If you add enough joints to the system to provide all 6n constraints, then it might be mathematically possible to solve the equations and find the position of all the segments. But the result would not be very exciting because the system would not be able to move. Usually a body model will have enough joints to keep the segments together but few enough to let the model move. After all, movement is what most higher organisms do. So where do the remaining constraints or equations come from? They are the drivers. When the joints have eaten up their part of the degrees-of-freedom, enough drivers must be added to resolve the remaining unknowns in the system up to the required number of 6n. When the AnyBody Modeling System performs the Kinematics operation, these drivers are taken through their sequences of values, and the positions of all the segments are resolved for each time step by solving the 6n equations.
When the model is set up in such a way that it has 6n equations and these equations can be solved, then it is said to be kinematically determinate. Usually this is necessary to perform the kinematic analysis. We say “usually” because there are a few exceptions where the system can be solved even when the number of equations is different from 6n. There are also some cases where the system cannot be solved even though there are 6n equations available. Both cases are connected with redundant constraints.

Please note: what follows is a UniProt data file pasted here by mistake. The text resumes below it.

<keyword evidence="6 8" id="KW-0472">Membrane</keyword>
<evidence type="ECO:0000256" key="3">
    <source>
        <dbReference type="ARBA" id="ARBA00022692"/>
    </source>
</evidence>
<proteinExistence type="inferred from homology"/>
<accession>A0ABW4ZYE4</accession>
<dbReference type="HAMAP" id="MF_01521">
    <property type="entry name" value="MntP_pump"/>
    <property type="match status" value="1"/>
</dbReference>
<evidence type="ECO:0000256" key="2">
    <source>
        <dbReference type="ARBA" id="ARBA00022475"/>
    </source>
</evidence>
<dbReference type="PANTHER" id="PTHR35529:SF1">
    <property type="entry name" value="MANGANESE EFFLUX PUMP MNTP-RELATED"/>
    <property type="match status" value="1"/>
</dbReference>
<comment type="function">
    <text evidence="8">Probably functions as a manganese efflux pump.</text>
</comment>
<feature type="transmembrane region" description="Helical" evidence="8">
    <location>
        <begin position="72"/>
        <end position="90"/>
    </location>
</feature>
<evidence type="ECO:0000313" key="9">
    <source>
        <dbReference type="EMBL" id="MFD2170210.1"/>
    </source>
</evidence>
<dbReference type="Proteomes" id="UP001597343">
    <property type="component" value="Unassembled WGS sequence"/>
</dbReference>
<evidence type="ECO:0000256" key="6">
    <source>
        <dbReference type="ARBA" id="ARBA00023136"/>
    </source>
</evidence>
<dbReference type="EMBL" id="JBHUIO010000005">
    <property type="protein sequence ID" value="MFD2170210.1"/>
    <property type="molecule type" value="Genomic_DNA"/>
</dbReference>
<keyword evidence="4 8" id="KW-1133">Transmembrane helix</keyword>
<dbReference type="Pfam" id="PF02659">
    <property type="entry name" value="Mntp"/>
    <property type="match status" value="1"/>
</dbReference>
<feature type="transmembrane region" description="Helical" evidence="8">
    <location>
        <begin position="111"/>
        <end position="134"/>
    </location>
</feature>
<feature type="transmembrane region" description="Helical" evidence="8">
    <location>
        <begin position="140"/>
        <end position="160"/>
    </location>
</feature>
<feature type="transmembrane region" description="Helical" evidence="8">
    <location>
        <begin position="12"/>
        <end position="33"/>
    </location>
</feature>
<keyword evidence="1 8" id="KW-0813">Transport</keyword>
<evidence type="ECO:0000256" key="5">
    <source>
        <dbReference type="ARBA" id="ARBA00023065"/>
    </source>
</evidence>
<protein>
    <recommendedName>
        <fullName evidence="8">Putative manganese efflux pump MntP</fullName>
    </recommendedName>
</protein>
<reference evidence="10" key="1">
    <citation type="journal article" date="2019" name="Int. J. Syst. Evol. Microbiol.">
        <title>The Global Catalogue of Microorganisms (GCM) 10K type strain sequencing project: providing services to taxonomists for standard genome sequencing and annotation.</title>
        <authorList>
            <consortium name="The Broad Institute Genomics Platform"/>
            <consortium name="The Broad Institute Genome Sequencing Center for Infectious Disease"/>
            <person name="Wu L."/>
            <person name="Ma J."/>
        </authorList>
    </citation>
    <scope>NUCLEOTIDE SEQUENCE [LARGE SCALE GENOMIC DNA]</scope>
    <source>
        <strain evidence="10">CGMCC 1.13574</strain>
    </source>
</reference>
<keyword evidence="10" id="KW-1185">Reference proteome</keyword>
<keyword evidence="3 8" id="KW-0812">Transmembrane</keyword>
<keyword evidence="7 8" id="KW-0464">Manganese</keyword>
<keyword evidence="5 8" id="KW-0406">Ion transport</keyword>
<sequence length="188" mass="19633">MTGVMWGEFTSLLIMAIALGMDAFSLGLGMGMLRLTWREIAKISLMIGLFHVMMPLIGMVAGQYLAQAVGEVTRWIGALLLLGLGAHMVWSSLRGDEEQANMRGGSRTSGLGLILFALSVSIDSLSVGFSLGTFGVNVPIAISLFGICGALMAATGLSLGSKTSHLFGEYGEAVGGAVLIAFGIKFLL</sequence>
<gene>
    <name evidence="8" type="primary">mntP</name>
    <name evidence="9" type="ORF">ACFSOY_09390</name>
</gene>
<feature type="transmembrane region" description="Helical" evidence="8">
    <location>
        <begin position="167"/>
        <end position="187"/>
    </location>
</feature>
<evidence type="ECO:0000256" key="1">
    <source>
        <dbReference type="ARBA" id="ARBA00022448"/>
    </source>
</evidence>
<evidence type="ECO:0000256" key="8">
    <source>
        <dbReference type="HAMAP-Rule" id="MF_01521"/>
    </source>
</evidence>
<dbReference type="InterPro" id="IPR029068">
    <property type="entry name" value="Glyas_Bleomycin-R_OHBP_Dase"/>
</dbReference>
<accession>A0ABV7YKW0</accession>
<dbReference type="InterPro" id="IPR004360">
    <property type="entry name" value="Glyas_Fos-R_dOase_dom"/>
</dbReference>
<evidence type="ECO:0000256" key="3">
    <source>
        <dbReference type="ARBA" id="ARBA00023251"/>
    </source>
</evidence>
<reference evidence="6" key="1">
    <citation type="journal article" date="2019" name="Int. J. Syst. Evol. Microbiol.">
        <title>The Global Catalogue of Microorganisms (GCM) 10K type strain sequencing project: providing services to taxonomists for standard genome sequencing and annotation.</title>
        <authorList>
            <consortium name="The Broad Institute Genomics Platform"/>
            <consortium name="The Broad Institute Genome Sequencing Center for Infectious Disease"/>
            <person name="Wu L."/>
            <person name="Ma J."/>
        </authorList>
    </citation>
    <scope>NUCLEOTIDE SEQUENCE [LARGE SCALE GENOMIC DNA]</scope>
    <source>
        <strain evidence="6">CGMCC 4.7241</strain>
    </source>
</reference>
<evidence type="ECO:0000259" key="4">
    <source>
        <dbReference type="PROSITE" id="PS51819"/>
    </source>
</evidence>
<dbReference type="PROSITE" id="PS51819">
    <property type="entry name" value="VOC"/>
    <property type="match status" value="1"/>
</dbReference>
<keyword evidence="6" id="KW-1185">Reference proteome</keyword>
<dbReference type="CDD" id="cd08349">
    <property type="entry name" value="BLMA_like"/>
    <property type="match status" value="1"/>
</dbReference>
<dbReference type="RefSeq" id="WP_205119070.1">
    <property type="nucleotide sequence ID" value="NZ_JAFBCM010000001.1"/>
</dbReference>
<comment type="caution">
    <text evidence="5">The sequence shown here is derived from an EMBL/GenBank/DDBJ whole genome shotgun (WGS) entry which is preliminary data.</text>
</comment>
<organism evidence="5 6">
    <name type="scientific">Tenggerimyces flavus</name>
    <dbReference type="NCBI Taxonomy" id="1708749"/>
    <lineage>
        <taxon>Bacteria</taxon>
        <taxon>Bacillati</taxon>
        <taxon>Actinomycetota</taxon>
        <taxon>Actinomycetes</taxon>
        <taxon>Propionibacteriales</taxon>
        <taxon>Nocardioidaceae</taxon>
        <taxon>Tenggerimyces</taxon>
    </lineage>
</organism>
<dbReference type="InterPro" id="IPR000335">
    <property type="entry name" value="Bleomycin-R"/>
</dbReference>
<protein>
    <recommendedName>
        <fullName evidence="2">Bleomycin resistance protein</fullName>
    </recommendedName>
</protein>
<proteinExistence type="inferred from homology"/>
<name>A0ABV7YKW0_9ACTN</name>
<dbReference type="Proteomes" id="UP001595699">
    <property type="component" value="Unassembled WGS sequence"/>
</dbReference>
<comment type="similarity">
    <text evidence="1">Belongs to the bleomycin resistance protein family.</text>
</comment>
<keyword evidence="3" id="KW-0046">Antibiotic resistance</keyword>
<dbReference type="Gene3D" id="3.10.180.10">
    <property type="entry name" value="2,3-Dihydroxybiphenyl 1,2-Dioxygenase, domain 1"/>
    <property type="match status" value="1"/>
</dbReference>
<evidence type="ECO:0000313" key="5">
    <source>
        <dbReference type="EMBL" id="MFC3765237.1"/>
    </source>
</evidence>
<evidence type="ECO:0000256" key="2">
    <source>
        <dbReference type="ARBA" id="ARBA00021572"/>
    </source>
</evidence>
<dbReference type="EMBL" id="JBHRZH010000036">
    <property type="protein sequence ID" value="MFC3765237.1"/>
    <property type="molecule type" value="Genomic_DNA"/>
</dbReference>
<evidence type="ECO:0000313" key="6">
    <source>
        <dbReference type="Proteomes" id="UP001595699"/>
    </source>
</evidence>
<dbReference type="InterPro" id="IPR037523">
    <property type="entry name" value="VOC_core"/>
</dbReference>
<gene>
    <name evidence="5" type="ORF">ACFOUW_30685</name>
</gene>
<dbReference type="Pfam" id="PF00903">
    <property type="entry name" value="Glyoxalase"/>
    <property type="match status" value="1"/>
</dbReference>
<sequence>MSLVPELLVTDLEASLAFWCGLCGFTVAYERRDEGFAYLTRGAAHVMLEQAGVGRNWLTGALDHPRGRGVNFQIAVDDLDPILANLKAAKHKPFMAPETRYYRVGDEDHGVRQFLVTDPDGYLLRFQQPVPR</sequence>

If you define two or more constraints that in some way constrain exactly the same degrees of freedom in the same way, then they are redundant. For instance, you might by mistake repeat the definition of a joint. You will then have two joints that work exactly the same, and the equations provided by those two joints will be redundant. You will see them when you count constraints, but they will not have much effect.
The AnyBody Modeling System can sometimes cope with models that have too many constraints as long as those constraints are not conflicting, i.e., some of them are redundant. But it is a good rule to make sure that you have the same number of degrees-of-freedom and constraints.
If you have too many constraints and they are incompatible, then the system is kinematically over-determinate. If you have too few constraints, or some of the constraints are redundant, then the system may be kinematically indeterminate. Both cases are likely to prevent the Kinematics operation to complete.